“We’d like to intervene as early as possible so we can minimize the effects that are impinging upon the developing brain,” she said. “Once we have this information, we’ll be able to design treatments that are focused on infants and the mechanisms that inhibit basic social cognitive processes from occurring.”
But research is only half of the equation at the Yale Child Study Center. Combining both research and clinical services is at the crux of YCSC’s mission, Klin said.
“The interrelationship between clinical work and research is what makes us unique,” he said. “There’s a great sense of pride in playing both sides of the equation, both providing high standards of care and advancing the field of knowledge in a relevant way to those that we are treating.”
A recent therapy the YSPC developed will treat tic disorders in children via a behavioral approach, circumventing the need for medication.
“We were looking for an alternative to medication for treating tics,” Diane Findley, Coordinator of the Tic Disorder/Obsessive Compulsive Disorder specialty clinic at YCSC, said. “Most people assume that since tic disorders are biological they can only be fixed through biology. This research is showing that changes can be brought about without medication.”
Patients afflicted with tic disorders acknowledge they have some control over their tics, Findley said, but it’s the urge that precedes the tic that is involuntary, she said. Findley and her researchers built upon this finding to develop a technique that involves teaching patients to carry out a competing task when they experience an urge to tic. For example, if a patient feels an impulse to jerk his neck, deliberately holding his chin down or tightening his neck muscles could distract him from that urge and prevent the tic from occurring.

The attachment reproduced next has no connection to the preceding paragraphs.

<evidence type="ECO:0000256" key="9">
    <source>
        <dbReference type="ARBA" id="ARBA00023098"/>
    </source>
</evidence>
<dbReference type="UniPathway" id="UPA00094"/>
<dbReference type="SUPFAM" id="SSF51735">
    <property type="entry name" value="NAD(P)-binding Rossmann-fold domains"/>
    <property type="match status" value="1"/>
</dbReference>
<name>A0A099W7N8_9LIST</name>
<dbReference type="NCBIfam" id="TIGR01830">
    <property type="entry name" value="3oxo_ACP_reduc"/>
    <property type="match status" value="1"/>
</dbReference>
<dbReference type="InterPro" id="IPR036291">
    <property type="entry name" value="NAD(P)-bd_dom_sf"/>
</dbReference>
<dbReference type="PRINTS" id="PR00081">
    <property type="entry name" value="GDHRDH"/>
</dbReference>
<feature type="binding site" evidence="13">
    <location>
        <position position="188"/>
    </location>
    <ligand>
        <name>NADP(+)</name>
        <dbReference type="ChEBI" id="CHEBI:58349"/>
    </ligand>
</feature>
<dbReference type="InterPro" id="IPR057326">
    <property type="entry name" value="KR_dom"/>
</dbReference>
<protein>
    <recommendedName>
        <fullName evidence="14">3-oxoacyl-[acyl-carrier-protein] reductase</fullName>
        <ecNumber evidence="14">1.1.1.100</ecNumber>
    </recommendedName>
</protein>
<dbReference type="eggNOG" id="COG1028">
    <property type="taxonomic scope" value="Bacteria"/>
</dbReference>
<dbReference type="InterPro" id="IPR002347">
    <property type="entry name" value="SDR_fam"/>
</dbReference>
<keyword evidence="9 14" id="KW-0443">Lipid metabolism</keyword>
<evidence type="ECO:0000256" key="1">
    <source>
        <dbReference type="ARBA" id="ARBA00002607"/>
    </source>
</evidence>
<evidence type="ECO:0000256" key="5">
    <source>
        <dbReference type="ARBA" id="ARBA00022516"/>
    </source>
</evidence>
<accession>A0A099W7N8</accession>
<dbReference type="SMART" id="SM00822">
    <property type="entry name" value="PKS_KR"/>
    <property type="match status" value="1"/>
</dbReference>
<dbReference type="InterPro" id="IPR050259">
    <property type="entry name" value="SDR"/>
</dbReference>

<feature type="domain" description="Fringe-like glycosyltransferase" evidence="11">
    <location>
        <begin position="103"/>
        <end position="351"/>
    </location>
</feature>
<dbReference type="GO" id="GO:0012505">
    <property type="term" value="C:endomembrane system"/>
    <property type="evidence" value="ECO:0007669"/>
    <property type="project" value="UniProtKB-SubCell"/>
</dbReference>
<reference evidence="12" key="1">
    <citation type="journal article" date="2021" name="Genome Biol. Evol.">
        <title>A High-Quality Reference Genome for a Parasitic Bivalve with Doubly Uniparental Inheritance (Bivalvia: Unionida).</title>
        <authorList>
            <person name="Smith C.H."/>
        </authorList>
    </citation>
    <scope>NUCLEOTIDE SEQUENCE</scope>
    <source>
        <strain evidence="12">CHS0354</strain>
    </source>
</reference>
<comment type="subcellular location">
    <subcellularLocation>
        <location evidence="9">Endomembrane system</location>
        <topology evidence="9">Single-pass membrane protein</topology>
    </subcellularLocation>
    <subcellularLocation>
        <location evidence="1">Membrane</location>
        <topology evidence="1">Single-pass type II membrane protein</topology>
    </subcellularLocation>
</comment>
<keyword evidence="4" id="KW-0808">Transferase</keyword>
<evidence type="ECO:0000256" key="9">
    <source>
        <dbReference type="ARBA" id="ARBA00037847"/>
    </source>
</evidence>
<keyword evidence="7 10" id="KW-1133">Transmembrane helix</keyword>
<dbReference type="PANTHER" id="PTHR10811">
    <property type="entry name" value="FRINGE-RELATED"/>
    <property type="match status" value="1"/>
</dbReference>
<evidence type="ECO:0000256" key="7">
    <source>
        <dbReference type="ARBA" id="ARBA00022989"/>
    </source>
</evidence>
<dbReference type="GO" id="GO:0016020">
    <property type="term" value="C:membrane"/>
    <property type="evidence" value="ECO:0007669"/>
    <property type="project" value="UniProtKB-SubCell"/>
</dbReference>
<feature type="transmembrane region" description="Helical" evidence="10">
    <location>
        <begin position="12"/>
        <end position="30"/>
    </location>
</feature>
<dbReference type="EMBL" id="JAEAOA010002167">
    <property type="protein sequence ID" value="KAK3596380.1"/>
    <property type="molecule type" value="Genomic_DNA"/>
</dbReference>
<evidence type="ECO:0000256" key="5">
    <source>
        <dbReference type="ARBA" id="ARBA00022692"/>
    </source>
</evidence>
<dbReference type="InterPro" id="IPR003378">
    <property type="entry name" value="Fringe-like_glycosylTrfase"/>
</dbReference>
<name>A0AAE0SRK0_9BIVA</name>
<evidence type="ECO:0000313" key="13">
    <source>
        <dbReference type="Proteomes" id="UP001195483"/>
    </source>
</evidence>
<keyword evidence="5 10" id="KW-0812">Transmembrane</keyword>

Molecular biology as it relates to therapeutic advances, too, has a place at the YCSC. Paul Lombroso, a child psychiatrist and director of the molecular neurobiology section of YCSC, spends his days in a more traditional lab setting, where he studies the neurobiology of memory.
His recent work focuses on a protein called STEP that is integral to the elusive process of consolidating short-term memories into long-term memories. An excess of STEP in the brain removes important receptors on neural synapses involved with learning and memory, Lombroso said, lowering an individual’s ability to encode long-term memories.
This excess of STEP has been linked with two major disorders, Alzheimer’s disease and fragile X syndrome, a syndrome relevant to children that shares many of the core symptoms of autism, Lombroso said. Lombroso’s lab was the first to identify this unlikely connection between Alzheimer’s disease and fragile X syndrome and is now working on developing therapeutic tools to reduce levels of STEP in afflicted individuals.
“We’re trying to find small molecules that block the actions of STEP,” Lombroso said. “Hopefully we’ll be able to use it to stem the tide of Alzheimer’s.”